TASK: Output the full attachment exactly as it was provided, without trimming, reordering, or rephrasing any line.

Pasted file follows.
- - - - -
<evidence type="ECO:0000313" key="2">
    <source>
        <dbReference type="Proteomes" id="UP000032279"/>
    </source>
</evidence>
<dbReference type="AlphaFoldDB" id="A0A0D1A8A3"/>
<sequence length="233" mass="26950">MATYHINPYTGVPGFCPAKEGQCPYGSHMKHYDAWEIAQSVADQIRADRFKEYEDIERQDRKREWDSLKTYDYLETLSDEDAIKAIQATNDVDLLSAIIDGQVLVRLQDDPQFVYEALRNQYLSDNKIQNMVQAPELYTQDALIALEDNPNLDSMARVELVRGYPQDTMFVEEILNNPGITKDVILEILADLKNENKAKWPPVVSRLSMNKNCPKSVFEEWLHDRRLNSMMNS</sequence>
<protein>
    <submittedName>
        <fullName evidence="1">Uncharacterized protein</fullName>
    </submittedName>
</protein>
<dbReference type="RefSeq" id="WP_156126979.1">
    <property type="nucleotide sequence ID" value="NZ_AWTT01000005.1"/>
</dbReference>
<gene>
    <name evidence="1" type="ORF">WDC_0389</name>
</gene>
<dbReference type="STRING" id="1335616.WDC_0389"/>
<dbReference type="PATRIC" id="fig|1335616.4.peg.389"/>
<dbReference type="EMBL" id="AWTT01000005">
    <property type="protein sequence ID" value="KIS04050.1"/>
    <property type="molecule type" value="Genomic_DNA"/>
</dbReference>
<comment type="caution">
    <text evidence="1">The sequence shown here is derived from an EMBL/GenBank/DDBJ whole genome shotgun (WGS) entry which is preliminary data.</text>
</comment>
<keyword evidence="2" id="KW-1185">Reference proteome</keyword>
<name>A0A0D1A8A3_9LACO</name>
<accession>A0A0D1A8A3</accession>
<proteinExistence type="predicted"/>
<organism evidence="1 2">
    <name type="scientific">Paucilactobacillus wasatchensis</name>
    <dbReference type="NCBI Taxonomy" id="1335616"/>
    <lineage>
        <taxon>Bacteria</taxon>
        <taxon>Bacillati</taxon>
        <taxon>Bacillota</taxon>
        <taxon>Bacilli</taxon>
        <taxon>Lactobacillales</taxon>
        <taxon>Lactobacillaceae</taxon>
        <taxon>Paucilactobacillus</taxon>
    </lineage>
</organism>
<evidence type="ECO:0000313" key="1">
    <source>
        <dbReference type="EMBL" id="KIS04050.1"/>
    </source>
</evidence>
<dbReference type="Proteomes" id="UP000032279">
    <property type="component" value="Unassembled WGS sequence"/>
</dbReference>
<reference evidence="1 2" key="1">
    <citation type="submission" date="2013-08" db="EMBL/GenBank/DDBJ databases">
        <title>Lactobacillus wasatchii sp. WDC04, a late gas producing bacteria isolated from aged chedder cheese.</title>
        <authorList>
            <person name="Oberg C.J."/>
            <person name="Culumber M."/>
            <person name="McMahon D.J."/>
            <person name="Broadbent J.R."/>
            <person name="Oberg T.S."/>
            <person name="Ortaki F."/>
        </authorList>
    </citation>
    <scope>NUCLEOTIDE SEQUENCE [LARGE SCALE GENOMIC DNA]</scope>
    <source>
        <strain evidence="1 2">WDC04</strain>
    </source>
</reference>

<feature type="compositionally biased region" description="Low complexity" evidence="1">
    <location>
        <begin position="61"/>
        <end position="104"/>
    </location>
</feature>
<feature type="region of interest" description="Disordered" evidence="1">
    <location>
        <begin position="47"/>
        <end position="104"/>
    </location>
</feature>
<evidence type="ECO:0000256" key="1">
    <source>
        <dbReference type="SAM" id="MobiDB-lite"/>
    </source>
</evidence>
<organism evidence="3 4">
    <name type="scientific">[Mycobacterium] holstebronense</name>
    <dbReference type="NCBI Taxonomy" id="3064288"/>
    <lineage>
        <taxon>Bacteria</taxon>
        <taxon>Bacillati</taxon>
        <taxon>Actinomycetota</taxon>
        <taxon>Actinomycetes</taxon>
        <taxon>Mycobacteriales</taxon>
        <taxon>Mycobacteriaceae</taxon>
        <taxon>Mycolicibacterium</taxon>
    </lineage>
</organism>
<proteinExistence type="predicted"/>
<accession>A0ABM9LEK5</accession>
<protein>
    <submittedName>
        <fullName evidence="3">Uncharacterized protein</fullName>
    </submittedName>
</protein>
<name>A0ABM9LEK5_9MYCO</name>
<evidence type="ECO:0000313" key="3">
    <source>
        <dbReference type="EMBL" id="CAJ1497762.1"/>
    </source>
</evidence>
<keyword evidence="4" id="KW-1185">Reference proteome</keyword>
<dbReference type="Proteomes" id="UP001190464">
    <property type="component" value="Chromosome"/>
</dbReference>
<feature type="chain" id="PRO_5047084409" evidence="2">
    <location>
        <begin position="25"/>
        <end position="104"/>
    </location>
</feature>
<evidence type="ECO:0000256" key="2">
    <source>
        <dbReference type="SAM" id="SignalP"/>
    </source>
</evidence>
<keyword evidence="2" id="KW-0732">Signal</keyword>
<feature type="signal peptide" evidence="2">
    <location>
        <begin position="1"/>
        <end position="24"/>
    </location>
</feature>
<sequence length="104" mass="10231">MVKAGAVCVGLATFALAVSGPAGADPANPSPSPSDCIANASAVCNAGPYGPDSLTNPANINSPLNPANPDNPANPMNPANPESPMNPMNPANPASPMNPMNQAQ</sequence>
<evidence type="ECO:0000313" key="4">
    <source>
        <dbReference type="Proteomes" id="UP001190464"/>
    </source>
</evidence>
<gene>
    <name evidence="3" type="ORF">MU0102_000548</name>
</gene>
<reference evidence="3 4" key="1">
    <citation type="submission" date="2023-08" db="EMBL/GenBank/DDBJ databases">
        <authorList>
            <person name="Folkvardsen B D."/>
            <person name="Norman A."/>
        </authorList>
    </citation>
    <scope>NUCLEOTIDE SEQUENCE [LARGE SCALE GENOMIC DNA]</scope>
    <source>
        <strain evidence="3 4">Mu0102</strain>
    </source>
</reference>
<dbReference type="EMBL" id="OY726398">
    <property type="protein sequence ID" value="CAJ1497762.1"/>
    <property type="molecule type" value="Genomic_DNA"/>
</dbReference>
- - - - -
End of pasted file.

<evidence type="ECO:0000313" key="2">
    <source>
        <dbReference type="Proteomes" id="UP000032279"/>
    </source>
</evidence>
<dbReference type="AlphaFoldDB" id="A0A0D1A8A3"/>
<sequence length="233" mass="26950">MATYHINPYTGVPGFCPAKEGQCPYGSHMKHYDAWEIAQSVADQIRADRFKEYEDIERQDRKREWDSLKTYDYLETLSDEDAIKAIQATNDVDLLSAIIDGQVLVRLQDDPQFVYEALRNQYLSDNKIQNMVQAPELYTQDALIALEDNPNLDSMARVELVRGYPQDTMFVEEILNNPGITKDVILEILADLKNENKAKWPPVVSRLSMNKNCPKSVFEEWLHDRRLNSMMNS</sequence>
<protein>
    <submittedName>
        <fullName evidence="1">Uncharacterized protein</fullName>
    </submittedName>
</protein>
<dbReference type="RefSeq" id="WP_156126979.1">
    <property type="nucleotide sequence ID" value="NZ_AWTT01000005.1"/>
</dbReference>
<gene>
    <name evidence="1" type="ORF">WDC_0389</name>
</gene>
<dbReference type="STRING" id="1335616.WDC_0389"/>
<dbReference type="PATRIC" id="fig|1335616.4.peg.389"/>
<dbReference type="EMBL" id="AWTT01000005">
    <property type="protein sequence ID" value="KIS04050.1"/>
    <property type="molecule type" value="Genomic_DNA"/>
</dbReference>
<comment type="caution">
    <text evidence="1">The sequence shown here is derived from an EMBL/GenBank/DDBJ whole genome shotgun (WGS) entry which is preliminary data.</text>
</comment>
<keyword evidence="2" id="KW-1185">Reference proteome</keyword>
<name>A0A0D1A8A3_9LACO</name>
<accession>A0A0D1A8A3</accession>
<proteinExistence type="predicted"/>
<organism evidence="1 2">
    <name type="scientific">Paucilactobacillus wasatchensis</name>
    <dbReference type="NCBI Taxonomy" id="1335616"/>
    <lineage>
        <taxon>Bacteria</taxon>
        <taxon>Bacillati</taxon>
        <taxon>Bacillota</taxon>
        <taxon>Bacilli</taxon>
        <taxon>Lactobacillales</taxon>
        <taxon>Lactobacillaceae</taxon>
        <taxon>Paucilactobacillus</taxon>
    </lineage>
</organism>
<evidence type="ECO:0000313" key="1">
    <source>
        <dbReference type="EMBL" id="KIS04050.1"/>
    </source>
</evidence>
<dbReference type="Proteomes" id="UP000032279">
    <property type="component" value="Unassembled WGS sequence"/>
</dbReference>
<reference evidence="1 2" key="1">
    <citation type="submission" date="2013-08" db="EMBL/GenBank/DDBJ databases">
        <title>Lactobacillus wasatchii sp. WDC04, a late gas producing bacteria isolated from aged chedder cheese.</title>
        <authorList>
            <person name="Oberg C.J."/>
            <person name="Culumber M."/>
            <person name="McMahon D.J."/>
            <person name="Broadbent J.R."/>
            <person name="Oberg T.S."/>
            <person name="Ortaki F."/>
        </authorList>
    </citation>
    <scope>NUCLEOTIDE SEQUENCE [LARGE SCALE GENOMIC DNA]</scope>
    <source>
        <strain evidence="1 2">WDC04</strain>
    </source>
</reference>

<feature type="compositionally biased region" description="Low complexity" evidence="1">
    <location>
        <begin position="61"/>
        <end position="104"/>
    </location>
</feature>
<feature type="region of interest" description="Disordered" evidence="1">
    <location>
        <begin position="47"/>
        <end position="104"/>
    </location>
</feature>
<evidence type="ECO:0000256" key="1">
    <source>
        <dbReference type="SAM" id="MobiDB-lite"/>
    </source>
</evidence>
<organism evidence="3 4">
    <name type="scientific">[Mycobacterium] holstebronense</name>
    <dbReference type="NCBI Taxonomy" id="3064288"/>
    <lineage>
        <taxon>Bacteria</taxon>
        <taxon>Bacillati</taxon>
        <taxon>Actinomycetota</taxon>
        <taxon>Actinomycetes</taxon>
        <taxon>Mycobacteriales</taxon>
        <taxon>Mycobacteriaceae</taxon>
        <taxon>Mycolicibacterium</taxon>
    </lineage>
</organism>
<proteinExistence type="predicted"/>
<accession>A0ABM9LEK5</accession>
<protein>
    <submittedName>
        <fullName evidence="3">Uncharacterized protein</fullName>
    </submittedName>
</protein>
<name>A0ABM9LEK5_9MYCO</name>
<evidence type="ECO:0000313" key="3">
    <source>
        <dbReference type="EMBL" id="CAJ1497762.1"/>
    </source>
</evidence>
<keyword evidence="4" id="KW-1185">Reference proteome</keyword>
<dbReference type="Proteomes" id="UP001190464">
    <property type="component" value="Chromosome"/>
</dbReference>
<feature type="chain" id="PRO_5047084409" evidence="2">
    <location>
        <begin position="25"/>
        <end position="104"/>
    </location>
</feature>
<evidence type="ECO:0000256" key="2">
    <source>
        <dbReference type="SAM" id="SignalP"/>
    </source>
</evidence>
<keyword evidence="2" id="KW-0732">Signal</keyword>
<feature type="signal peptide" evidence="2">
    <location>
        <begin position="1"/>
        <end position="24"/>
    </location>
</feature>
<sequence length="104" mass="10231">MVKAGAVCVGLATFALAVSGPAGADPANPSPSPSDCIANASAVCNAGPYGPDSLTNPANINSPLNPANPDNPANPMNPANPESPMNPMNPANPASPMNPMNQAQ</sequence>
<evidence type="ECO:0000313" key="4">
    <source>
        <dbReference type="Proteomes" id="UP001190464"/>
    </source>
</evidence>
<gene>
    <name evidence="3" type="ORF">MU0102_000548</name>
</gene>
<reference evidence="3 4" key="1">
    <citation type="submission" date="2023-08" db="EMBL/GenBank/DDBJ databases">
        <authorList>
            <person name="Folkvardsen B D."/>
            <person name="Norman A."/>
        </authorList>
    </citation>
    <scope>NUCLEOTIDE SEQUENCE [LARGE SCALE GENOMIC DNA]</scope>
    <source>
        <strain evidence="3 4">Mu0102</strain>
    </source>
</reference>
<dbReference type="EMBL" id="OY726398">
    <property type="protein sequence ID" value="CAJ1497762.1"/>
    <property type="molecule type" value="Genomic_DNA"/>
</dbReference>